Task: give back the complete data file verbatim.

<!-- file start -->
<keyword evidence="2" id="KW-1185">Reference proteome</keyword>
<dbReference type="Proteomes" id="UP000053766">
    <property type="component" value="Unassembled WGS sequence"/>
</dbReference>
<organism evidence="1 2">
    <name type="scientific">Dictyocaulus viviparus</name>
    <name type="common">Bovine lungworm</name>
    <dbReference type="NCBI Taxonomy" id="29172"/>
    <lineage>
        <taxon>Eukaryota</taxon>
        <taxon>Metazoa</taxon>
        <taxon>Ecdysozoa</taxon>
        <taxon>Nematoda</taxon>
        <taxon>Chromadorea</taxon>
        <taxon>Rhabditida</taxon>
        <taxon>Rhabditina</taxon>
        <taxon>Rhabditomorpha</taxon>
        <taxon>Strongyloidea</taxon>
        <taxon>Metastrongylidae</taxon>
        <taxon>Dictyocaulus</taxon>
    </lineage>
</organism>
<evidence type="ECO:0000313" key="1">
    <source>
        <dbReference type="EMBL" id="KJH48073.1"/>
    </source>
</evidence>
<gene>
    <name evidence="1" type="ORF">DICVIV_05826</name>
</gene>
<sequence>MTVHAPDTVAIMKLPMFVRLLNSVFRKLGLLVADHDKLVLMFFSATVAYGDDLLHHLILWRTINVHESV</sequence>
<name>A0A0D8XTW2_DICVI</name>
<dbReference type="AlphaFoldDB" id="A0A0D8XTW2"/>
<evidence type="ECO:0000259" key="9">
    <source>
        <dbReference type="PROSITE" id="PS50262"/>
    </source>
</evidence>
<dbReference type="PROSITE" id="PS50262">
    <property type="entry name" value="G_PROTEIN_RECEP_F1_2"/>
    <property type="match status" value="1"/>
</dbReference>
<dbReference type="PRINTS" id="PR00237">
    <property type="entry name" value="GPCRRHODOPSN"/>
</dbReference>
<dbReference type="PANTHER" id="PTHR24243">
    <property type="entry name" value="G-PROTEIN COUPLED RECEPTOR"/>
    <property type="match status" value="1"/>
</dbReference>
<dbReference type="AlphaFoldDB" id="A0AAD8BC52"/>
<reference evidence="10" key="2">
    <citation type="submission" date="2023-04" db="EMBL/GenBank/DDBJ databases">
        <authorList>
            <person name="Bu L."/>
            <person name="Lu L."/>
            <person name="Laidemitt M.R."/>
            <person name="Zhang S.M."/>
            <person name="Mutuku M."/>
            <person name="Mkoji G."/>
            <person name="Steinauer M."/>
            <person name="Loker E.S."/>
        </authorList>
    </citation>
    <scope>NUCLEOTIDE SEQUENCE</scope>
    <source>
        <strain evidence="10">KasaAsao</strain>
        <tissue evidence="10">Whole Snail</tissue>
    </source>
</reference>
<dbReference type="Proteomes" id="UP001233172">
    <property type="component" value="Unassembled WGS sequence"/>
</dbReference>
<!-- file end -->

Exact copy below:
<keyword evidence="2" id="KW-1185">Reference proteome</keyword>
<dbReference type="Proteomes" id="UP000053766">
    <property type="component" value="Unassembled WGS sequence"/>
</dbReference>
<organism evidence="1 2">
    <name type="scientific">Dictyocaulus viviparus</name>
    <name type="common">Bovine lungworm</name>
    <dbReference type="NCBI Taxonomy" id="29172"/>
    <lineage>
        <taxon>Eukaryota</taxon>
        <taxon>Metazoa</taxon>
        <taxon>Ecdysozoa</taxon>
        <taxon>Nematoda</taxon>
        <taxon>Chromadorea</taxon>
        <taxon>Rhabditida</taxon>
        <taxon>Rhabditina</taxon>
        <taxon>Rhabditomorpha</taxon>
        <taxon>Strongyloidea</taxon>
        <taxon>Metastrongylidae</taxon>
        <taxon>Dictyocaulus</taxon>
    </lineage>
</organism>
<evidence type="ECO:0000313" key="1">
    <source>
        <dbReference type="EMBL" id="KJH48073.1"/>
    </source>
</evidence>
<gene>
    <name evidence="1" type="ORF">DICVIV_05826</name>
</gene>
<sequence>MTVHAPDTVAIMKLPMFVRLLNSVFRKLGLLVADHDKLVLMFFSATVAYGDDLLHHLILWRTINVHESV</sequence>
<name>A0A0D8XTW2_DICVI</name>
<dbReference type="AlphaFoldDB" id="A0A0D8XTW2"/>
<evidence type="ECO:0000259" key="9">
    <source>
        <dbReference type="PROSITE" id="PS50262"/>
    </source>
</evidence>
<dbReference type="PROSITE" id="PS50262">
    <property type="entry name" value="G_PROTEIN_RECEP_F1_2"/>
    <property type="match status" value="1"/>
</dbReference>
<dbReference type="PRINTS" id="PR00237">
    <property type="entry name" value="GPCRRHODOPSN"/>
</dbReference>
<dbReference type="PANTHER" id="PTHR24243">
    <property type="entry name" value="G-PROTEIN COUPLED RECEPTOR"/>
    <property type="match status" value="1"/>
</dbReference>
<dbReference type="AlphaFoldDB" id="A0AAD8BC52"/>
<reference evidence="10" key="2">
    <citation type="submission" date="2023-04" db="EMBL/GenBank/DDBJ databases">
        <authorList>
            <person name="Bu L."/>
            <person name="Lu L."/>
            <person name="Laidemitt M.R."/>
            <person name="Zhang S.M."/>
            <person name="Mutuku M."/>
            <person name="Mkoji G."/>
            <person name="Steinauer M."/>
            <person name="Loker E.S."/>
        </authorList>
    </citation>
    <scope>NUCLEOTIDE SEQUENCE</scope>
    <source>
        <strain evidence="10">KasaAsao</strain>
        <tissue evidence="10">Whole Snail</tissue>
    </source>
</reference>
<dbReference type="Proteomes" id="UP001233172">
    <property type="component" value="Unassembled WGS sequence"/>
</dbReference>